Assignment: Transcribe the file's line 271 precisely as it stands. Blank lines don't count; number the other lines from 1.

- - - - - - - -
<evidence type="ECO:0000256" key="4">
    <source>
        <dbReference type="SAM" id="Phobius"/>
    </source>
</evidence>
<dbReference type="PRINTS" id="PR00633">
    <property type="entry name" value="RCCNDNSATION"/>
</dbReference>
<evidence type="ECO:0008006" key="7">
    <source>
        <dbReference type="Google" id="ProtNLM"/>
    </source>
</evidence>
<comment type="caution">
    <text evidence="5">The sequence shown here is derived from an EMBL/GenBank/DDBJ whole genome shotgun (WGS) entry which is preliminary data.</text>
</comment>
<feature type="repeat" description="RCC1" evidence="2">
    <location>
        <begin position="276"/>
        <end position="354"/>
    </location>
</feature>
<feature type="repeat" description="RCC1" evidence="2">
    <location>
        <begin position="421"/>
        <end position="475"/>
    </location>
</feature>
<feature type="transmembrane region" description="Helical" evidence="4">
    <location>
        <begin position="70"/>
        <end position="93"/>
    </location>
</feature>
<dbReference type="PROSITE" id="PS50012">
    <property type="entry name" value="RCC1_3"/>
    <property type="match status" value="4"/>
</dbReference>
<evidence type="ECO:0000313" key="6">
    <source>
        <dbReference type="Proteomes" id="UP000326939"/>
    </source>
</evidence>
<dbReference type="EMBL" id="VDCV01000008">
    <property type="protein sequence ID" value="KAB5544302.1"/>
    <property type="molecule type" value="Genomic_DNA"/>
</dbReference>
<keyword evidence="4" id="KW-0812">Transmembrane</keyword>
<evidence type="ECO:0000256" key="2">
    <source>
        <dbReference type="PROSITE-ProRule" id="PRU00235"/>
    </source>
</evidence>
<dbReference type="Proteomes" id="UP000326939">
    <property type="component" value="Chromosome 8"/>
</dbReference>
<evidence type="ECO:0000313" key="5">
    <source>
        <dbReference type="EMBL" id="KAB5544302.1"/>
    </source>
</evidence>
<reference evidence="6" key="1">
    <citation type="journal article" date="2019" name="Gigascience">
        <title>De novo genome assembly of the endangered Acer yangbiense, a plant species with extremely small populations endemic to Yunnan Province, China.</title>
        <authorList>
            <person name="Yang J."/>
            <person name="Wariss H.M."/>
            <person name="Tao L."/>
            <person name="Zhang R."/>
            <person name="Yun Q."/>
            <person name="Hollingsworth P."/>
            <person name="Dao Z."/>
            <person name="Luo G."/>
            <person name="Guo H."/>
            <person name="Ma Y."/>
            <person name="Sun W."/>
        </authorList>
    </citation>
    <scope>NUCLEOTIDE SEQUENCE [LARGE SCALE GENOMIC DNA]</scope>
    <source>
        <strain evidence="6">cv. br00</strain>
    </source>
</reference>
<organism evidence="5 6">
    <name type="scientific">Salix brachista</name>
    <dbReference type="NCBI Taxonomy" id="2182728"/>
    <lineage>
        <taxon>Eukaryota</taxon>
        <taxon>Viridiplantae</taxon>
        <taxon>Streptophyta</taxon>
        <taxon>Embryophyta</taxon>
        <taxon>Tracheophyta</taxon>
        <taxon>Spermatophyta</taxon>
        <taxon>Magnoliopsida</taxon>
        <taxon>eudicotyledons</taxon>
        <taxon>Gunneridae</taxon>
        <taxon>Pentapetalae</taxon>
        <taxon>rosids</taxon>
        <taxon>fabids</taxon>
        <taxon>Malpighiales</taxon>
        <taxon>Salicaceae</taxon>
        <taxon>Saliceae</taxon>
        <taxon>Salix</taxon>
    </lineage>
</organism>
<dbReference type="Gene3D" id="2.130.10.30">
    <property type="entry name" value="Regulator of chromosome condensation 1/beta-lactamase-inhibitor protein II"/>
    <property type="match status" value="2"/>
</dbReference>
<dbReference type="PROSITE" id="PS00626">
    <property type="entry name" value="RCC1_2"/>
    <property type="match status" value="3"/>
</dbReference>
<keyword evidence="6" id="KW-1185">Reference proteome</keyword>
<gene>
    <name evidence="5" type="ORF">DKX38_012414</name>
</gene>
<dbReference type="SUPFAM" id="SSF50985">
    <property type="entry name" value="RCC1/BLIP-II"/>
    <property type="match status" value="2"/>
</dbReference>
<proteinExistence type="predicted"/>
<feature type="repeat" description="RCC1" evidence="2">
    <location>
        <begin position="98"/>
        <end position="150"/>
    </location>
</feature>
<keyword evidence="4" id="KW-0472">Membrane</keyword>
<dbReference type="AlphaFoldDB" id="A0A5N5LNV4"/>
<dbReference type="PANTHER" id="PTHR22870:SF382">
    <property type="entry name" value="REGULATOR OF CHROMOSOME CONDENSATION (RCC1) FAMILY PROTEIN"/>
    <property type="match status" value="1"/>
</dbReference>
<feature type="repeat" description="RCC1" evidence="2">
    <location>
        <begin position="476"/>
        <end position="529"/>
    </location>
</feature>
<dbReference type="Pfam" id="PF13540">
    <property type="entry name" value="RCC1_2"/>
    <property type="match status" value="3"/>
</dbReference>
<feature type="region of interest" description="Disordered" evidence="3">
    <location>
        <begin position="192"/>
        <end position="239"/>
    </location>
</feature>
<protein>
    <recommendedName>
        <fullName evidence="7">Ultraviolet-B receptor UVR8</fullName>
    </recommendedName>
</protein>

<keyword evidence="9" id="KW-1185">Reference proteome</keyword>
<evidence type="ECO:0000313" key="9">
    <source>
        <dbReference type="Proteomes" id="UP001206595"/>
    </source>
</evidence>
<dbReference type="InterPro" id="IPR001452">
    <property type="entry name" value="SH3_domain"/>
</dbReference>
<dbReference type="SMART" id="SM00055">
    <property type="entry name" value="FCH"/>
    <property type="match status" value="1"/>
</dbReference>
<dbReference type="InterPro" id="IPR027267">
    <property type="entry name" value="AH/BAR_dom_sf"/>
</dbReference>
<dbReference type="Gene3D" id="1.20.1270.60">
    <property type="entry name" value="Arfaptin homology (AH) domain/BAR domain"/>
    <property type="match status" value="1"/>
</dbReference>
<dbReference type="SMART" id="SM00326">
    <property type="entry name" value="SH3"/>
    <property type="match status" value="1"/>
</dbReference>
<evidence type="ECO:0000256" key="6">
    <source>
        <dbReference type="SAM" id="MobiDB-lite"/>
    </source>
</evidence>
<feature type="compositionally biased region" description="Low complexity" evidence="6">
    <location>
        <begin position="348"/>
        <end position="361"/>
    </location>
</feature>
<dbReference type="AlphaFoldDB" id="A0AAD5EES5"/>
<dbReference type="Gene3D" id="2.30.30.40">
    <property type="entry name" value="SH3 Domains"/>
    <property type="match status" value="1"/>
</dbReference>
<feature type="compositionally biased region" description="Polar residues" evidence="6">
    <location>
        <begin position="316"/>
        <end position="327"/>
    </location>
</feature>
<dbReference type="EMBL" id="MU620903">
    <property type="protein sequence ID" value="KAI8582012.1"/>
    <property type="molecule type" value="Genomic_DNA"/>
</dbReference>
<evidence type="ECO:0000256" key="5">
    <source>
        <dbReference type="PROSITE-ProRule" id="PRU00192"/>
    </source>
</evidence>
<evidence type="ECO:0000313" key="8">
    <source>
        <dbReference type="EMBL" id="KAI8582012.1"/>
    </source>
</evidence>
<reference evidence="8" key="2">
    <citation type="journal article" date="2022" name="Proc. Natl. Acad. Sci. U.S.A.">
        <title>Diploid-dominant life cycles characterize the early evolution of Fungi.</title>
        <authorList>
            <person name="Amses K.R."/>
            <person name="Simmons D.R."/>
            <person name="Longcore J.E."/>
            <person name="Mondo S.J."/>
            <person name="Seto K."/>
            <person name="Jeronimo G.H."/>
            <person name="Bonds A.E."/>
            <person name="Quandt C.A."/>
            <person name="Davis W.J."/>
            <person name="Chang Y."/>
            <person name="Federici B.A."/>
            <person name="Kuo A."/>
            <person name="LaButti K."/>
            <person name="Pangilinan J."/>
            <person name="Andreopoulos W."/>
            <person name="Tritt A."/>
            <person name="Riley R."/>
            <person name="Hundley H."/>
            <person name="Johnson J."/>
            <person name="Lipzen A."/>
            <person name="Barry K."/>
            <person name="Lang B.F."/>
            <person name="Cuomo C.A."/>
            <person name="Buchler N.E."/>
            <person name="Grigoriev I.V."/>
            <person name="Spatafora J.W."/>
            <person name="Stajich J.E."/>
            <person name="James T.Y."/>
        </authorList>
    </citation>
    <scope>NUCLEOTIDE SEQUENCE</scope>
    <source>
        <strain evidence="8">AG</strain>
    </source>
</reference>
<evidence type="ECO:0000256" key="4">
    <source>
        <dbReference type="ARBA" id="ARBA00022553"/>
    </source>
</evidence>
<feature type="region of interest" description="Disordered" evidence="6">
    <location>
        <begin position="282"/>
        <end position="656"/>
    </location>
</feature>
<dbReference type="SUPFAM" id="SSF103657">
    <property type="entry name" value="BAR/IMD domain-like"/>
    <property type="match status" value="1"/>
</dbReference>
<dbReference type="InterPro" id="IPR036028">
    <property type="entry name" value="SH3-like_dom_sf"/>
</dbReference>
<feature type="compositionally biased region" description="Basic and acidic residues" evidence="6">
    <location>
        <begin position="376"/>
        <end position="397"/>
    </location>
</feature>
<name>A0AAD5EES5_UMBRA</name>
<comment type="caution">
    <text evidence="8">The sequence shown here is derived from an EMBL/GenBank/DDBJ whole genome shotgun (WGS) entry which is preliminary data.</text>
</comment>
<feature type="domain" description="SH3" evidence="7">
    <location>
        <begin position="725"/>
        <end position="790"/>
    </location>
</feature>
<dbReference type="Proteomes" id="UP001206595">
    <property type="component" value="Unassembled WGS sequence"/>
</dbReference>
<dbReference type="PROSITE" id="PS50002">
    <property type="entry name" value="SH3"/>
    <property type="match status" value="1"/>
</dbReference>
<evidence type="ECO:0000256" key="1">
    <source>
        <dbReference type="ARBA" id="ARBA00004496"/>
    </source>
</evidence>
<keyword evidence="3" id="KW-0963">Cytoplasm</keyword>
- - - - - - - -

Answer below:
    <property type="entry name" value="SH3-like_dom_sf"/>